What's My Credit Score?

Your credit score gives creditors a quick way to assess whether you're likely to pay back a car loan, a mortgage or a credit card bill – and gives insurance companies an idea of how high-risk you might be.

There are different scoring systems, but each system typically looks at various details of your financial life and compares them to other consumers with previous backgrounds to see how well those people paid off their loans. The higher your score, the less risky you appear.

If you've got a high credit score, you'll not only qualify more easily for credit, but you'll be more likely to get better loan terms and a lower interest rate than someone with a weaker score.

Credit scores are based on information in your credit report, so it's important to make sure your credit report is complete and accurate. You want to make sure there are no errors lurking on your reports and making you look bad. Here's information on how to order your free credit reports.

Of the different credit scoring systems, the most widely used is FICO. Another is VantageScore, which is offered by the three credit reporting bureaus. If you want to see these scores, you can purchase FICO at www.myfico.com and VantageScore from www.equifax.com, www.experian.com and www.transunion.com. (Note: the score you purchase may be different from the score your lender uses -- either because it's a different scoring system or because you saw it at a different point in time.)

In certain instances – for example, if you're denied a loan based on your credit score -- you are entitled to see the score that the lender used, at no charge.

What's a Good Credit Score?

The range of scores depends on the scoring system used. With FICO, the most widely used system, scores range from 300 to 850 (though no one ever achieves a perfect 850). Scores above 760 are considered excellent; those consumers have an easier time getting credit at good rates. Scores between 725 and 759 are still very good.

Here are some factors that may be used in determining a credit score:

Your bill-paying history. This is a biggie. If you pay your bills late, have gone into collections or foreclosure or have declared bankruptcy, it will hurt your score.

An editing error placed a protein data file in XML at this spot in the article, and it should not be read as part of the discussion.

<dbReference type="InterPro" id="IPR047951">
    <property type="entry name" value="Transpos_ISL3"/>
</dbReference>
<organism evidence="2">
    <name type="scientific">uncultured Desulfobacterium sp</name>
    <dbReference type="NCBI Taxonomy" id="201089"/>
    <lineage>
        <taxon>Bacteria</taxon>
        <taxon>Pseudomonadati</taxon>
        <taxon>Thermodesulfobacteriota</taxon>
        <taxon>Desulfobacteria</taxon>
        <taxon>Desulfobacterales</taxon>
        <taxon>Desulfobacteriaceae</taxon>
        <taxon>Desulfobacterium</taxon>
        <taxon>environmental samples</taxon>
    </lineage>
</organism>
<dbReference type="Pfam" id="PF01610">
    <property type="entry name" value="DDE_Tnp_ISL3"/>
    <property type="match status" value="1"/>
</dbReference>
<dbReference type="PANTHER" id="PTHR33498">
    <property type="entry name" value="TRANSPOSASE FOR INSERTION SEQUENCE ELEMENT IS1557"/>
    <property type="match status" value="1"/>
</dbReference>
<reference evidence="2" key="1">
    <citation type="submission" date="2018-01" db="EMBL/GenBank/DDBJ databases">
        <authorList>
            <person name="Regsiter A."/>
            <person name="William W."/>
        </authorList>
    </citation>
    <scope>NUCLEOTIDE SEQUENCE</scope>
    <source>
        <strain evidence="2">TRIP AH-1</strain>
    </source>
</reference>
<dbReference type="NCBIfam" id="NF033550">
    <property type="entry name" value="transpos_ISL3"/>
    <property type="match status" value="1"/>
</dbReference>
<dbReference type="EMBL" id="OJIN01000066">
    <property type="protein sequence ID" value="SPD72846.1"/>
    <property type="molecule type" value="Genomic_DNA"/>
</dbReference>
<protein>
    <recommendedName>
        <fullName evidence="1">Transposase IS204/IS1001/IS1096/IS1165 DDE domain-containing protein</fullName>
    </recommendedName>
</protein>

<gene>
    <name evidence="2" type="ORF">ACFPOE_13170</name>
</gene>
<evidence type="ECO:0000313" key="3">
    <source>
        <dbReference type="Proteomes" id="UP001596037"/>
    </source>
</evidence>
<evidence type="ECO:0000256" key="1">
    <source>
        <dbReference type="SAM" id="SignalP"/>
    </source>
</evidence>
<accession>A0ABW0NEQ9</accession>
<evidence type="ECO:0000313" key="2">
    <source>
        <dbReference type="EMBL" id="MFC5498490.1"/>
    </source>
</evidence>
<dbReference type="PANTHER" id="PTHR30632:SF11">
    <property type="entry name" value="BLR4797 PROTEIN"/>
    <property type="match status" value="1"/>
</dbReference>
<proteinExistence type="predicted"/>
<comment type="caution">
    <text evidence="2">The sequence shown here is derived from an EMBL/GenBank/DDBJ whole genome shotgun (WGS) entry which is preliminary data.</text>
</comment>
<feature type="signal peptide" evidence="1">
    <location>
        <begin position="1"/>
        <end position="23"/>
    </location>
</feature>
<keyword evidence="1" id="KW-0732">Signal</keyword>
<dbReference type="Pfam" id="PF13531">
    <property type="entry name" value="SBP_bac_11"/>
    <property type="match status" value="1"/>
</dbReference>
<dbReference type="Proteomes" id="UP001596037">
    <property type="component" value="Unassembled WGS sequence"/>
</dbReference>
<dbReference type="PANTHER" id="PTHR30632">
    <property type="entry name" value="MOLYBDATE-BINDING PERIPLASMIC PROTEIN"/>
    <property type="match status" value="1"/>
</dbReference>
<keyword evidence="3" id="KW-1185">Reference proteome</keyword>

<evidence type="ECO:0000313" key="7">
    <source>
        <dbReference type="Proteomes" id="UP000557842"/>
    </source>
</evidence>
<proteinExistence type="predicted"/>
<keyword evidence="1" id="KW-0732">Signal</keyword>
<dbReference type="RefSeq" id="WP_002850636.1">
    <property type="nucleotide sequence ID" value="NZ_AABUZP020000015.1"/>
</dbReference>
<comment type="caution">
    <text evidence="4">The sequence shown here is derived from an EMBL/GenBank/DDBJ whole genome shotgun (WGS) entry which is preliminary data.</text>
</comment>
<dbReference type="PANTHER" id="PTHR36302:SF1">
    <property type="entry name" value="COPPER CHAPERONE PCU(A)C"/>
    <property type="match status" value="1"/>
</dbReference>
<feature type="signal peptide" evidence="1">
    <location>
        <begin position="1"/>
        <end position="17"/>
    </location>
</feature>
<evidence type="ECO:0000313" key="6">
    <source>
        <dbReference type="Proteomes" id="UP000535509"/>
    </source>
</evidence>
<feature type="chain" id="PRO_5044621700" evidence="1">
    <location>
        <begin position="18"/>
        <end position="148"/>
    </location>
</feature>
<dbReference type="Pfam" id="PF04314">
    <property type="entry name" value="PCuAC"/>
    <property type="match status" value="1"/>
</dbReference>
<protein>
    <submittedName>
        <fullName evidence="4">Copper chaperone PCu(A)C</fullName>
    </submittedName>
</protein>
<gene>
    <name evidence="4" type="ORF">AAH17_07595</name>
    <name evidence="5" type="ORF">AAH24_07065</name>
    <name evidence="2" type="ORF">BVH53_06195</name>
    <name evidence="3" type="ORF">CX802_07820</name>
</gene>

The number and type of accounts you have. It's good to have established credit accounts, but on the other hand, having too many credit card accounts can look bad. Depending on the scoring system, having a loan from a finance company can have a negative effect on your score.

Outstanding debt. Many scoring systems compare the amount of debt you have to your credit limits. If you look "maxed out" that will hurt you.

How long you've had your accounts. If you're a credit newbie, if can bring down your score. But paying on time and having low debt can help.

"Inquiries" on your credit report. If you've recently applied for credit, an inquiry will show up and this can drop your score.

Other info. Some scoring models for mortgage lending may look at the amount of your down payment, your total debt, your income and other factors.

Under federal law, credit scoring systems aren't supposed to take into account race, sex, marital status, national origin or religion, though they can use age as a factor.

How Can I Raise My Credit Score?

How can you raise your score? If your score isn't where you want it and it's not because there's an error on your credit reports, remember the old saying: Time heals all wounds – or a lot of them, anyway. Pay your bills on time, get rid of outstanding balances and don't take on more debt and your score will go up over time.

For more information on raising your credit score, click here .

(Sources: Federal Trade Commission, Consumer Financial Protection Bureau)

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